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Herniated Disc

A herniated disc occurs when the inner portion of a spinal disc protrudes through a tear in the outer layer of the spinal disc. 

The spinal disc has two layers: the outer annulus fibrosus and the inner nucleus pulposus.

The annulus fibrosus comprises the outer portion, enclosing the jelly-like nucleus pulposus. The annulus fibrosus is made up of 22-25 layers of fibers that connect to the vertebrae above and below the disc.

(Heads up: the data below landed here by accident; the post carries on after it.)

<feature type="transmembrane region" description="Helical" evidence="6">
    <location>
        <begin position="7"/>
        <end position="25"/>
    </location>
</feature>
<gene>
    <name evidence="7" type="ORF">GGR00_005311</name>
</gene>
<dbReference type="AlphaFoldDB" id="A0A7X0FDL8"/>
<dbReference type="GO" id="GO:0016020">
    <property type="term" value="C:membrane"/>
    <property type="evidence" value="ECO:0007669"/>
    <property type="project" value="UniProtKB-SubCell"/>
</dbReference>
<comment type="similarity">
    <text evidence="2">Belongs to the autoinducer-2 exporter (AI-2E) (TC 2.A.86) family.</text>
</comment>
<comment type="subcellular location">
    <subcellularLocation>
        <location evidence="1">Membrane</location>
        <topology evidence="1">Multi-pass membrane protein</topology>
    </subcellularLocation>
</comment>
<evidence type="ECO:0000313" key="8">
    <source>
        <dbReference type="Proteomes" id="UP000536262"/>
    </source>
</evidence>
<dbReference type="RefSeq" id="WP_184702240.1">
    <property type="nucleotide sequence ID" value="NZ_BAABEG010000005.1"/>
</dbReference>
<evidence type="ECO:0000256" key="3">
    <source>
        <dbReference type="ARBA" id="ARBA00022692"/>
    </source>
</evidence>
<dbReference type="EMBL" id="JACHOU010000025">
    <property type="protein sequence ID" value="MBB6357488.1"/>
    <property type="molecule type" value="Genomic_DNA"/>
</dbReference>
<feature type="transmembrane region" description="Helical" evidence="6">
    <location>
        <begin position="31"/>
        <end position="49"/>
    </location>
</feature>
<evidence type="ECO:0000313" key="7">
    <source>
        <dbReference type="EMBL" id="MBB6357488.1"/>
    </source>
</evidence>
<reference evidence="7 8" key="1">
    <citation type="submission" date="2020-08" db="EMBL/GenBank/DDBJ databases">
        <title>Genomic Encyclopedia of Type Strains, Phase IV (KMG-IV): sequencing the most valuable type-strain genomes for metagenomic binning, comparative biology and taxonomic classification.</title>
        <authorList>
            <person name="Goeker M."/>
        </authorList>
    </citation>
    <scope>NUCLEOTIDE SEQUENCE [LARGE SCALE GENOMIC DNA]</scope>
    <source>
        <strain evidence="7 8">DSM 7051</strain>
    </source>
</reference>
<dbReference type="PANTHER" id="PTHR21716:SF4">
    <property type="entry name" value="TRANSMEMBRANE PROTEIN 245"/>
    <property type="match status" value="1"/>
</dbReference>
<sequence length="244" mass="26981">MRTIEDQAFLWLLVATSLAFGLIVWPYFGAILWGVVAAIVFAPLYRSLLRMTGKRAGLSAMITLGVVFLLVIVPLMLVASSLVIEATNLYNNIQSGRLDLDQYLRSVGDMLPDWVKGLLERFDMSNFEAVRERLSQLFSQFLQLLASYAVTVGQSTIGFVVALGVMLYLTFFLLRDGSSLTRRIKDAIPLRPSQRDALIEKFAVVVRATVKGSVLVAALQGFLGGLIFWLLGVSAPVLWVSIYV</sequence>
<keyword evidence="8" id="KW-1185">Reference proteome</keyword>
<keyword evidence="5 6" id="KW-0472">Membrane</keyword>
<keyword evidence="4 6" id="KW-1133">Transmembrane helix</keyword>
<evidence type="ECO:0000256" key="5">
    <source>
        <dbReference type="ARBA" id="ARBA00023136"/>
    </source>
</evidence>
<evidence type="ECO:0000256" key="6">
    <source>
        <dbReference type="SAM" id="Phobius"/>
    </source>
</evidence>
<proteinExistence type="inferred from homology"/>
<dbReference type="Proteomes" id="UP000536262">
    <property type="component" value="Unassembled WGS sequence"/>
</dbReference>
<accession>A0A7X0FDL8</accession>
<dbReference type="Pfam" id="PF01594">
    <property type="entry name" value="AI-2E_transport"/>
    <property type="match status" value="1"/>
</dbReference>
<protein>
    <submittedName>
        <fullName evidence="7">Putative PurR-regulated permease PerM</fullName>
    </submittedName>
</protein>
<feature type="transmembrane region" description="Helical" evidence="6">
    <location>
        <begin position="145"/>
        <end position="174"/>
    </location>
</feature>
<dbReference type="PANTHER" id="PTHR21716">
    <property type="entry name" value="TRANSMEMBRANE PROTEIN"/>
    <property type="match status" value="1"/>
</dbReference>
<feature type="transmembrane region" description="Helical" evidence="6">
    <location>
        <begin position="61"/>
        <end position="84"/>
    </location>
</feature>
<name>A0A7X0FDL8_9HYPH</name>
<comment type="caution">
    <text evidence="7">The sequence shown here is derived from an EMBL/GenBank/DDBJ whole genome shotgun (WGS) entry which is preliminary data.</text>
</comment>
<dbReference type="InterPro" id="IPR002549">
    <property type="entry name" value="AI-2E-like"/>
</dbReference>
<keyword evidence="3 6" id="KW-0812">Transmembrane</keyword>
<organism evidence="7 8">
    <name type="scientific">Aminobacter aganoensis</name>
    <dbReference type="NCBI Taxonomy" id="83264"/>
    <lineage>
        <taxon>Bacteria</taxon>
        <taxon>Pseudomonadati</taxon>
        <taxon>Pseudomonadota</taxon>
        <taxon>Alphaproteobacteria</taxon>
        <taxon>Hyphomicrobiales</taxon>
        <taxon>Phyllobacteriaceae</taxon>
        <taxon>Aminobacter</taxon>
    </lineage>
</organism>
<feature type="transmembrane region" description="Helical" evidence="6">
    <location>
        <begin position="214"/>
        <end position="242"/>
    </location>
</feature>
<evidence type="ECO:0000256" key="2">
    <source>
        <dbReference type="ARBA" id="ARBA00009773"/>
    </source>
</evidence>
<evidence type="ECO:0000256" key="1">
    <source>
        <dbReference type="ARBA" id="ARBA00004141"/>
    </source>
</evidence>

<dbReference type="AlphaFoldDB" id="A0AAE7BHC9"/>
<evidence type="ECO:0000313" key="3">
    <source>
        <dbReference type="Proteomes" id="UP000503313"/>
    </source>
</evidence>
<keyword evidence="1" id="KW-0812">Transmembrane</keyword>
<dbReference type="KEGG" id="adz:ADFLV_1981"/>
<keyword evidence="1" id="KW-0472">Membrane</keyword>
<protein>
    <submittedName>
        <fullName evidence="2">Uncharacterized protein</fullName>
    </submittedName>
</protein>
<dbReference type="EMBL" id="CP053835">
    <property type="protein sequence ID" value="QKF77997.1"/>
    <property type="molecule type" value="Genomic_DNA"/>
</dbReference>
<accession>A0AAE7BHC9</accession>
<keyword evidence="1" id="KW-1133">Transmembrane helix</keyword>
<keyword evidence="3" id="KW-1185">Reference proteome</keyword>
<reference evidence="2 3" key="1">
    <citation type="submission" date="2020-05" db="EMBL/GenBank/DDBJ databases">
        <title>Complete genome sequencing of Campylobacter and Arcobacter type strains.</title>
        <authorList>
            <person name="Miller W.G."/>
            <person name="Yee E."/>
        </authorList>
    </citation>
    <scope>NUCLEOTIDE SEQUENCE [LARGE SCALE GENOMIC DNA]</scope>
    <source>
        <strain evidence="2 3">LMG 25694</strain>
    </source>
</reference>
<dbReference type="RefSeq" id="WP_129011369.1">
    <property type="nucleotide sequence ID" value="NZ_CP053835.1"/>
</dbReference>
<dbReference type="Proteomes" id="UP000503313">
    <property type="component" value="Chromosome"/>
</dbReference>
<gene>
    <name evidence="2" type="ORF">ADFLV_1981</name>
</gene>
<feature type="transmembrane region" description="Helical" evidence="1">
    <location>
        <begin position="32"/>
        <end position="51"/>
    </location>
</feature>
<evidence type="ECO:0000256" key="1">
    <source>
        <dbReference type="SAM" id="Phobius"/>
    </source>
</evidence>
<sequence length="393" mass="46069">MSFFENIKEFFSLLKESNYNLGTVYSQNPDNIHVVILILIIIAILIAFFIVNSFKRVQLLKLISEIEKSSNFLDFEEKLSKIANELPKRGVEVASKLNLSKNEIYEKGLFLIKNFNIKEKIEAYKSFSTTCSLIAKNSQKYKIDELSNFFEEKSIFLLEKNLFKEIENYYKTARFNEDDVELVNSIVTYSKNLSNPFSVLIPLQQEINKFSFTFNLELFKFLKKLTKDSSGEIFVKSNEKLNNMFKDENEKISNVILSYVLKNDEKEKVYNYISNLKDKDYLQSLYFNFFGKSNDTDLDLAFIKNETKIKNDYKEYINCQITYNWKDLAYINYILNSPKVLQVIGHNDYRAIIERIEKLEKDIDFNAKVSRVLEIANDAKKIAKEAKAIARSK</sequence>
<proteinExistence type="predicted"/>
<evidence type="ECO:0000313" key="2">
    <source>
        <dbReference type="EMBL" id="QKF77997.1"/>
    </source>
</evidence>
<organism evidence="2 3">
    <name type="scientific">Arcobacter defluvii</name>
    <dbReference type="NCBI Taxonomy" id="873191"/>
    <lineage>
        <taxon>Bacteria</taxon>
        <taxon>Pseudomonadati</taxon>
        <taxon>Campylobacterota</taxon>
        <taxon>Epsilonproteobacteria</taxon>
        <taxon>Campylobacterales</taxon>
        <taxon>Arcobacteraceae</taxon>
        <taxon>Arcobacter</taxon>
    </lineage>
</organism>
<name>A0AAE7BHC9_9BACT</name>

The annulus fibrosus and nucleus pulposus distribute force and stress placed on the spine to prevent the vertebrae from rubbing against each other and ensure that nerves around the spine don’t become pinched or compressed.

When tears occur, the nucleus pulposus may press against nearby spinal nerves, causing painful symptoms. These tears in the spinal disc typically occur as a result of age-related degeneration, trauma, repetitive stress, and excessive pressure on the spine.